Yet Another Carnival and Hope Mill Theatre
Hope Mill Theatre, Manchester
27 February 2018 to 24 March 2018
It is reported that the parents of rock star Freddie Mercury only became aware that their son was gay after he had passed away. The inability to know or understand other people, or even ourselves, is a key theme in Philip Ridley’s bleak drama Vincent River. For its regional premiere the action in the play has been relocated from the East End of London to Manchester, which is about the only part of the production which does not work to full effect. The lengthy list of locations feels like trying that bit too hard for authenticity and becomes distracting.
Vincent River was a gay man murdered in a hate crime. His mother, Anita (Joyce Branagh), was unaware of her son’s sexuality and struggles to come to terms with the revelation. The hostile reaction of Anita’s neighbours forces her to move, and she confronts Davey (Dominic Holmes) who has been following her and demands an explanation. The answer is shocking: Davey discovered Vincent’s body and is so desperate to exorcise the memory that he asks Anita for details of her son’s life.
Anita is the sort of parent who goes overboard and, when invited to make costume wings for her son’s nativity play, produces a pair made out of silk with real feathers. There is the sense that Anita does not understand that her love for Vincent was so oppressive that he felt he could not confide in her about his sexuality because he feared how she would react. Although Anita, a single mother whose child was fathered by a married man, has been judged harshly by others, the experience has not made her sympathetic. Anita’s actions – being repulsed by her son’s pornography – suggest she may well be homophobic. One can appreciate that her son might have been reluctant to confide in someone who makes disparaging remarks about the ethnicity of her neighbours.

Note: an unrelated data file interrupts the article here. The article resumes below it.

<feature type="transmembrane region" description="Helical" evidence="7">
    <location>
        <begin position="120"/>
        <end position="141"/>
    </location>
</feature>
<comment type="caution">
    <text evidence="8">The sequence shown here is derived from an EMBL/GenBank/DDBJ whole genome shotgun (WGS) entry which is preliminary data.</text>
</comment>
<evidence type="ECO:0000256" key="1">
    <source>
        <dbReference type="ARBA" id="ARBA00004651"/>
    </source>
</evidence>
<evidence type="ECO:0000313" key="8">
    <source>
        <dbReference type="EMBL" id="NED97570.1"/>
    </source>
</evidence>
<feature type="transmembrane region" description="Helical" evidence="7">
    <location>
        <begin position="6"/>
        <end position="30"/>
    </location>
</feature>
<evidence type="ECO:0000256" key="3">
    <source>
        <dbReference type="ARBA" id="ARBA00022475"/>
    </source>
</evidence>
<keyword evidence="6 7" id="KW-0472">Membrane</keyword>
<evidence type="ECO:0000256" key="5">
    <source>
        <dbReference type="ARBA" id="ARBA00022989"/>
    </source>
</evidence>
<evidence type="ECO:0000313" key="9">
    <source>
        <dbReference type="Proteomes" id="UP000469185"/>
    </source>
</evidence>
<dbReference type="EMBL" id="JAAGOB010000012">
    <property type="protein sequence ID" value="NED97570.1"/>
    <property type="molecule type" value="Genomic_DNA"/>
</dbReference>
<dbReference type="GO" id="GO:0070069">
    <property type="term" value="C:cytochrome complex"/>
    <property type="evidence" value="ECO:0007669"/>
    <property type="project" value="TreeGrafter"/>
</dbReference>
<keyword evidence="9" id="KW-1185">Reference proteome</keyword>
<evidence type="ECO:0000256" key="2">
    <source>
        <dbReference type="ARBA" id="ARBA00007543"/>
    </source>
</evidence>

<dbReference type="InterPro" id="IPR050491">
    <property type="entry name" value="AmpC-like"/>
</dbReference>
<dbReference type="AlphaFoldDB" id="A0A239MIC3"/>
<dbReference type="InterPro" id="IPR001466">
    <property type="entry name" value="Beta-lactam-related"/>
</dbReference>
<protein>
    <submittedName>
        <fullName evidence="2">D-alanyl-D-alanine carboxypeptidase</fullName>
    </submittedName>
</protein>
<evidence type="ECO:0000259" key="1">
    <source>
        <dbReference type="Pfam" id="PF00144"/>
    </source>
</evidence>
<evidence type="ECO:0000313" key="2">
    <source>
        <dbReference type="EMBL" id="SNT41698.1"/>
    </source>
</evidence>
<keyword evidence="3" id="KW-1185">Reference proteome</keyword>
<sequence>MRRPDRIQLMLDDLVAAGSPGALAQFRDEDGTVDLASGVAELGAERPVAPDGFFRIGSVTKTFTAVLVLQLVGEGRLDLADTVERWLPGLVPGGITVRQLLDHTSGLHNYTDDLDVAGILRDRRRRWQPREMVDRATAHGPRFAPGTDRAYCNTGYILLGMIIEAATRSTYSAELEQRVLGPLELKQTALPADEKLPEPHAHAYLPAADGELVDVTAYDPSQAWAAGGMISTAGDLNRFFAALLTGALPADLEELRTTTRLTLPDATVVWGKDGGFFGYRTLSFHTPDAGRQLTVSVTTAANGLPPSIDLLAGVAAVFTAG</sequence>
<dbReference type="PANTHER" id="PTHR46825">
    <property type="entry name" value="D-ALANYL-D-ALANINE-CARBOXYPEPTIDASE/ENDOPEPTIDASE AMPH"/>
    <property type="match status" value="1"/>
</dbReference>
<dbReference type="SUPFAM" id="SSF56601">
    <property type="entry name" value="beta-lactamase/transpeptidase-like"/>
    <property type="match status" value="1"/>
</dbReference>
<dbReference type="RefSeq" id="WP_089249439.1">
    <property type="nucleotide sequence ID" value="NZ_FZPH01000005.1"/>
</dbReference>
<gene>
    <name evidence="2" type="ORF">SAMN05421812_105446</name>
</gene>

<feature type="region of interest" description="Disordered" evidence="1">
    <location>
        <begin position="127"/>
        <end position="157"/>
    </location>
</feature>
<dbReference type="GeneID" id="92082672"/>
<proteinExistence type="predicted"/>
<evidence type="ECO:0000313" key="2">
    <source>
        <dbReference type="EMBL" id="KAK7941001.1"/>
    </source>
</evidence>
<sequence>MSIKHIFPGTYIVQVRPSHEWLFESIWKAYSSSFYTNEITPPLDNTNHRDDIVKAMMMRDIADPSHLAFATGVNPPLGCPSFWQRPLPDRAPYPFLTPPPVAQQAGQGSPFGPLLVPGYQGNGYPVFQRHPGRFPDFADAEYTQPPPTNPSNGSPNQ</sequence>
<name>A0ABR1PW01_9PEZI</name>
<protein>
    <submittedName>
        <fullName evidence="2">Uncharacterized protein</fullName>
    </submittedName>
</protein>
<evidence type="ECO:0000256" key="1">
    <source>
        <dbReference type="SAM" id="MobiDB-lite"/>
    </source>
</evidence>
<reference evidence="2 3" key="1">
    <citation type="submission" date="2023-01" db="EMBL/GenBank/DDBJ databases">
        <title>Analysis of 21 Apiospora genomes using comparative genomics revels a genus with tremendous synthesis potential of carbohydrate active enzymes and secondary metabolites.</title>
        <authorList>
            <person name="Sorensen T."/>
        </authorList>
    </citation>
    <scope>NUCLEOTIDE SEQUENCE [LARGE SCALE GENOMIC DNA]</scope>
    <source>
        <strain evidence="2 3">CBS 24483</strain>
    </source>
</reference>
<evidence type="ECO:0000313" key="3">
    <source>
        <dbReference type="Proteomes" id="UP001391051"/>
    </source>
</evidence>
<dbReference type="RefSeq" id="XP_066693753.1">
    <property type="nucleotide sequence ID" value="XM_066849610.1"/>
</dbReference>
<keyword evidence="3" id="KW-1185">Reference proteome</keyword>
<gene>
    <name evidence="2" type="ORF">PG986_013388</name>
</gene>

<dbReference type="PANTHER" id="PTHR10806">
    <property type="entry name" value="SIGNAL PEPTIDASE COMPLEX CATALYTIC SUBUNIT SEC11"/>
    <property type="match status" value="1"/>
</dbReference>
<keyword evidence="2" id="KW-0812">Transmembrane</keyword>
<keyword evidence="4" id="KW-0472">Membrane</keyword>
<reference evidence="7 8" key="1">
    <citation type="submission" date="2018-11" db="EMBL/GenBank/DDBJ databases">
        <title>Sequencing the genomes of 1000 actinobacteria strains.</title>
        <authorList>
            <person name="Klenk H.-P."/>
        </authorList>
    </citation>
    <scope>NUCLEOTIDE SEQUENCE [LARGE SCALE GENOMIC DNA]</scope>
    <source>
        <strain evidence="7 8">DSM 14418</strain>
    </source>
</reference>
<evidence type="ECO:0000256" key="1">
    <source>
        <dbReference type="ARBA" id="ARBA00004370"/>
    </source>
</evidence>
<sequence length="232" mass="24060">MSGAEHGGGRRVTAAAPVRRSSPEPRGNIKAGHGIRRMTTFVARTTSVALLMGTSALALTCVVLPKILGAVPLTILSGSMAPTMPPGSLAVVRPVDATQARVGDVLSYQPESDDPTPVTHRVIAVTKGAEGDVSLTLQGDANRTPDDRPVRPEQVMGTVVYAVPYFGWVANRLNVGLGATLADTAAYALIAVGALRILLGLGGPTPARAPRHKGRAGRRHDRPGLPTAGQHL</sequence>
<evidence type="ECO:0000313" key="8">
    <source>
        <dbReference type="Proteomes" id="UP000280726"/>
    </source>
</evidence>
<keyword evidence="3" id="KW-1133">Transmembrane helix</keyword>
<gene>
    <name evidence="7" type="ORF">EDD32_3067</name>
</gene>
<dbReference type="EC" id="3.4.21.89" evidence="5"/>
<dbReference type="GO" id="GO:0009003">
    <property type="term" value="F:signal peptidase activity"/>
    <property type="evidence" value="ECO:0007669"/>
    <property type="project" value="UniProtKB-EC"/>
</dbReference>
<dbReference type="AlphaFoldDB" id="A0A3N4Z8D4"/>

Anita is a finely judged performance by Joyce Branagh, moving from an initial defensive, brittle character to draw out the deep hurt and vulnerability under the hardened surface and make the audience care about someone who is not always easy to like. Branagh’s intense but tightly controlled performance suggests someone trying to come to terms with concepts that she finds hard to comprehend. Director John Young shows the thawing of relations between the characters as their moving closer physically is reflected in a growing emotional bond between the two.
The re-creation of the discovery of Vincent’s body is horrifying, with Dan Steele’s subtle sound designs setting a disorienting atmosphere. It must be acknowledged, however, that with a storm raging outside the theatre it was sometimes hard to tell the sounds produced by nature from those generated by technology.
The revelation towards the end of the play is genuinely shocking, made all the more so by a stunning performance from Dominic Holmes. Holmes’s development from a surly, taciturn character into a seductive, manipulative predator is the highlight of the play. It ought to strain credibility, but Holmes makes it work by suggesting that, unlike Anita who does not really understand herself, Davey is fully aware of why he behaves as he does, which makes the character all the more disturbing. The sense of guilt that torments Davey adds to the realism of the character.
A powerful story, high production values and dynamic performances make Vincent River a play that demands to be seen.
Reviewer: David Cunningham